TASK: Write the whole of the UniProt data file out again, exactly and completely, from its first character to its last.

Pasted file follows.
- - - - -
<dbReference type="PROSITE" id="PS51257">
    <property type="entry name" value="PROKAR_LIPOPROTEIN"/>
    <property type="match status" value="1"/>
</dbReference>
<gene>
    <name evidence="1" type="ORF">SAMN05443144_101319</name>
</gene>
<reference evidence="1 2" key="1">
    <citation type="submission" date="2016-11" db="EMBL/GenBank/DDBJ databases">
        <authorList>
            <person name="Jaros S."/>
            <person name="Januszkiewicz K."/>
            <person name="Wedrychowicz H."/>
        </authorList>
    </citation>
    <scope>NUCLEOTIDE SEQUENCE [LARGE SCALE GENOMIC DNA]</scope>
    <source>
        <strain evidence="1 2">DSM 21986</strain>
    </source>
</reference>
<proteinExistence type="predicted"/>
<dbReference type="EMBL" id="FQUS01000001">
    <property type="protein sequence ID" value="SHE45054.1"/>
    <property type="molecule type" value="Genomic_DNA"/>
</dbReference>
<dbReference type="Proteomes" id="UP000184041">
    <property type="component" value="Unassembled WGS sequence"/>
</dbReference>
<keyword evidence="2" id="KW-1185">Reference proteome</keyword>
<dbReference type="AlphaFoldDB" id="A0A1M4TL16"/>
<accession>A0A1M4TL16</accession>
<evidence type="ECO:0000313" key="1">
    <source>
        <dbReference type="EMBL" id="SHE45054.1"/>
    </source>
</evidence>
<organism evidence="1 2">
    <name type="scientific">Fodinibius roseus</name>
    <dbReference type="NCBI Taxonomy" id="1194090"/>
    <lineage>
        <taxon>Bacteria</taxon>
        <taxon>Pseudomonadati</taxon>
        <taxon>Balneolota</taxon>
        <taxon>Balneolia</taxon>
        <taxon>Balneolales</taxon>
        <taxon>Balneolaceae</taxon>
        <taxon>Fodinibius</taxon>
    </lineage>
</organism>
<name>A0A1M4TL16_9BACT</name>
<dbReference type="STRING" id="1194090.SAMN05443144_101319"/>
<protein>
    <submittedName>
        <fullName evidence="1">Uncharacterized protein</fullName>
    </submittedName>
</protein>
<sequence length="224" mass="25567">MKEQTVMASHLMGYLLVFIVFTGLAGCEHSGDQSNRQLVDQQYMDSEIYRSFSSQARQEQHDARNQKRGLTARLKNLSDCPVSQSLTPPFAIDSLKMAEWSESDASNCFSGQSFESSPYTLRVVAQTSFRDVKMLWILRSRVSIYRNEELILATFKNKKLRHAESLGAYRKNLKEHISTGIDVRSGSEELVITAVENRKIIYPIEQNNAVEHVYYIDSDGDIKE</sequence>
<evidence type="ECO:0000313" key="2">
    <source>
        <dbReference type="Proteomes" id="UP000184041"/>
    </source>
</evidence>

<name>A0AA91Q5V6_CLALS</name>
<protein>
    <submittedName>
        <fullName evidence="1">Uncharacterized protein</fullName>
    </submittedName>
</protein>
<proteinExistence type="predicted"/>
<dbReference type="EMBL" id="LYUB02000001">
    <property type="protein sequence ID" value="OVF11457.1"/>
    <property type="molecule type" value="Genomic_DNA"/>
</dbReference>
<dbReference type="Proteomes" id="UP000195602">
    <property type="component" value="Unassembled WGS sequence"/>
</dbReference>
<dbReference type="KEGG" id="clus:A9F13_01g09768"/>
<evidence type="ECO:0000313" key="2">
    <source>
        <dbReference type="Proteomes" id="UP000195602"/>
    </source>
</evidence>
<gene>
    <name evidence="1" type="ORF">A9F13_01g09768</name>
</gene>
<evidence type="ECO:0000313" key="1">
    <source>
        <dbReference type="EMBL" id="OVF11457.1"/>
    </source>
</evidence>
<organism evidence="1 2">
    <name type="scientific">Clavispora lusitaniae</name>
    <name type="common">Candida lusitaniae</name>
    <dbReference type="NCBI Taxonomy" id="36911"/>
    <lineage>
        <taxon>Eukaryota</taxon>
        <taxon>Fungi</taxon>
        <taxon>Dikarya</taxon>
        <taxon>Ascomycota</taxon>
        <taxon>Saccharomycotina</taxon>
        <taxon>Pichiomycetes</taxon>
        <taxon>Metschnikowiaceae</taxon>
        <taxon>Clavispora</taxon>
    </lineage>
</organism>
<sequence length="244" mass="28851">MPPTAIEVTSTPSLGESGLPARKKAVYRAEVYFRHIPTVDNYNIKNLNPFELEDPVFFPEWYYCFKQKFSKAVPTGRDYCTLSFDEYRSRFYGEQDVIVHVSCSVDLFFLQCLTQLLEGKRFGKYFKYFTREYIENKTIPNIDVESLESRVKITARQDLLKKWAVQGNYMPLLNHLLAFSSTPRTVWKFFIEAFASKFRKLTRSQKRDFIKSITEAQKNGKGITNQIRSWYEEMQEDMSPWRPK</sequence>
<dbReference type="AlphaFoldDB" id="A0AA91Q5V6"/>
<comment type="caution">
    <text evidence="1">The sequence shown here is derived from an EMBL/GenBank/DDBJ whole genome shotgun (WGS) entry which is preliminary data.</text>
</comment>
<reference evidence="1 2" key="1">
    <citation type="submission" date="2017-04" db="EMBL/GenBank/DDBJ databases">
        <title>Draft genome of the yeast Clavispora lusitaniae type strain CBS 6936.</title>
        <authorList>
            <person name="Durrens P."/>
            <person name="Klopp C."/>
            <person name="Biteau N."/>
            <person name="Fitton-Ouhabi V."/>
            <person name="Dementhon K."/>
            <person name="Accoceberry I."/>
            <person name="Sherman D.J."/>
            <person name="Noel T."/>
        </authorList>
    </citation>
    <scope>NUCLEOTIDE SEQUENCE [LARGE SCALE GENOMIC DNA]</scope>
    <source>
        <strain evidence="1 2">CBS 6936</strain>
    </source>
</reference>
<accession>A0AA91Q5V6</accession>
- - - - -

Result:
<dbReference type="PROSITE" id="PS51257">
    <property type="entry name" value="PROKAR_LIPOPROTEIN"/>
    <property type="match status" value="1"/>
</dbReference>
<gene>
    <name evidence="1" type="ORF">SAMN05443144_101319</name>
</gene>
<reference evidence="1 2" key="1">
    <citation type="submission" date="2016-11" db="EMBL/GenBank/DDBJ databases">
        <authorList>
            <person name="Jaros S."/>
            <person name="Januszkiewicz K."/>
            <person name="Wedrychowicz H."/>
        </authorList>
    </citation>
    <scope>NUCLEOTIDE SEQUENCE [LARGE SCALE GENOMIC DNA]</scope>
    <source>
        <strain evidence="1 2">DSM 21986</strain>
    </source>
</reference>
<proteinExistence type="predicted"/>
<dbReference type="EMBL" id="FQUS01000001">
    <property type="protein sequence ID" value="SHE45054.1"/>
    <property type="molecule type" value="Genomic_DNA"/>
</dbReference>
<dbReference type="Proteomes" id="UP000184041">
    <property type="component" value="Unassembled WGS sequence"/>
</dbReference>
<keyword evidence="2" id="KW-1185">Reference proteome</keyword>
<dbReference type="AlphaFoldDB" id="A0A1M4TL16"/>
<accession>A0A1M4TL16</accession>
<evidence type="ECO:0000313" key="1">
    <source>
        <dbReference type="EMBL" id="SHE45054.1"/>
    </source>
</evidence>
<organism evidence="1 2">
    <name type="scientific">Fodinibius roseus</name>
    <dbReference type="NCBI Taxonomy" id="1194090"/>
    <lineage>
        <taxon>Bacteria</taxon>
        <taxon>Pseudomonadati</taxon>
        <taxon>Balneolota</taxon>
        <taxon>Balneolia</taxon>
        <taxon>Balneolales</taxon>
        <taxon>Balneolaceae</taxon>
        <taxon>Fodinibius</taxon>
    </lineage>
</organism>
<name>A0A1M4TL16_9BACT</name>
<dbReference type="STRING" id="1194090.SAMN05443144_101319"/>
<protein>
    <submittedName>
        <fullName evidence="1">Uncharacterized protein</fullName>
    </submittedName>
</protein>
<sequence length="224" mass="25567">MKEQTVMASHLMGYLLVFIVFTGLAGCEHSGDQSNRQLVDQQYMDSEIYRSFSSQARQEQHDARNQKRGLTARLKNLSDCPVSQSLTPPFAIDSLKMAEWSESDASNCFSGQSFESSPYTLRVVAQTSFRDVKMLWILRSRVSIYRNEELILATFKNKKLRHAESLGAYRKNLKEHISTGIDVRSGSEELVITAVENRKIIYPIEQNNAVEHVYYIDSDGDIKE</sequence>
<evidence type="ECO:0000313" key="2">
    <source>
        <dbReference type="Proteomes" id="UP000184041"/>
    </source>
</evidence>

<name>A0AA91Q5V6_CLALS</name>
<protein>
    <submittedName>
        <fullName evidence="1">Uncharacterized protein</fullName>
    </submittedName>
</protein>
<proteinExistence type="predicted"/>
<dbReference type="EMBL" id="LYUB02000001">
    <property type="protein sequence ID" value="OVF11457.1"/>
    <property type="molecule type" value="Genomic_DNA"/>
</dbReference>
<dbReference type="Proteomes" id="UP000195602">
    <property type="component" value="Unassembled WGS sequence"/>
</dbReference>
<dbReference type="KEGG" id="clus:A9F13_01g09768"/>
<evidence type="ECO:0000313" key="2">
    <source>
        <dbReference type="Proteomes" id="UP000195602"/>
    </source>
</evidence>
<gene>
    <name evidence="1" type="ORF">A9F13_01g09768</name>
</gene>
<evidence type="ECO:0000313" key="1">
    <source>
        <dbReference type="EMBL" id="OVF11457.1"/>
    </source>
</evidence>
<organism evidence="1 2">
    <name type="scientific">Clavispora lusitaniae</name>
    <name type="common">Candida lusitaniae</name>
    <dbReference type="NCBI Taxonomy" id="36911"/>
    <lineage>
        <taxon>Eukaryota</taxon>
        <taxon>Fungi</taxon>
        <taxon>Dikarya</taxon>
        <taxon>Ascomycota</taxon>
        <taxon>Saccharomycotina</taxon>
        <taxon>Pichiomycetes</taxon>
        <taxon>Metschnikowiaceae</taxon>
        <taxon>Clavispora</taxon>
    </lineage>
</organism>
<sequence length="244" mass="28851">MPPTAIEVTSTPSLGESGLPARKKAVYRAEVYFRHIPTVDNYNIKNLNPFELEDPVFFPEWYYCFKQKFSKAVPTGRDYCTLSFDEYRSRFYGEQDVIVHVSCSVDLFFLQCLTQLLEGKRFGKYFKYFTREYIENKTIPNIDVESLESRVKITARQDLLKKWAVQGNYMPLLNHLLAFSSTPRTVWKFFIEAFASKFRKLTRSQKRDFIKSITEAQKNGKGITNQIRSWYEEMQEDMSPWRPK</sequence>
<dbReference type="AlphaFoldDB" id="A0AA91Q5V6"/>
<comment type="caution">
    <text evidence="1">The sequence shown here is derived from an EMBL/GenBank/DDBJ whole genome shotgun (WGS) entry which is preliminary data.</text>
</comment>
<reference evidence="1 2" key="1">
    <citation type="submission" date="2017-04" db="EMBL/GenBank/DDBJ databases">
        <title>Draft genome of the yeast Clavispora lusitaniae type strain CBS 6936.</title>
        <authorList>
            <person name="Durrens P."/>
            <person name="Klopp C."/>
            <person name="Biteau N."/>
            <person name="Fitton-Ouhabi V."/>
            <person name="Dementhon K."/>
            <person name="Accoceberry I."/>
            <person name="Sherman D.J."/>
            <person name="Noel T."/>
        </authorList>
    </citation>
    <scope>NUCLEOTIDE SEQUENCE [LARGE SCALE GENOMIC DNA]</scope>
    <source>
        <strain evidence="1 2">CBS 6936</strain>
    </source>
</reference>
<accession>A0AA91Q5V6</accession>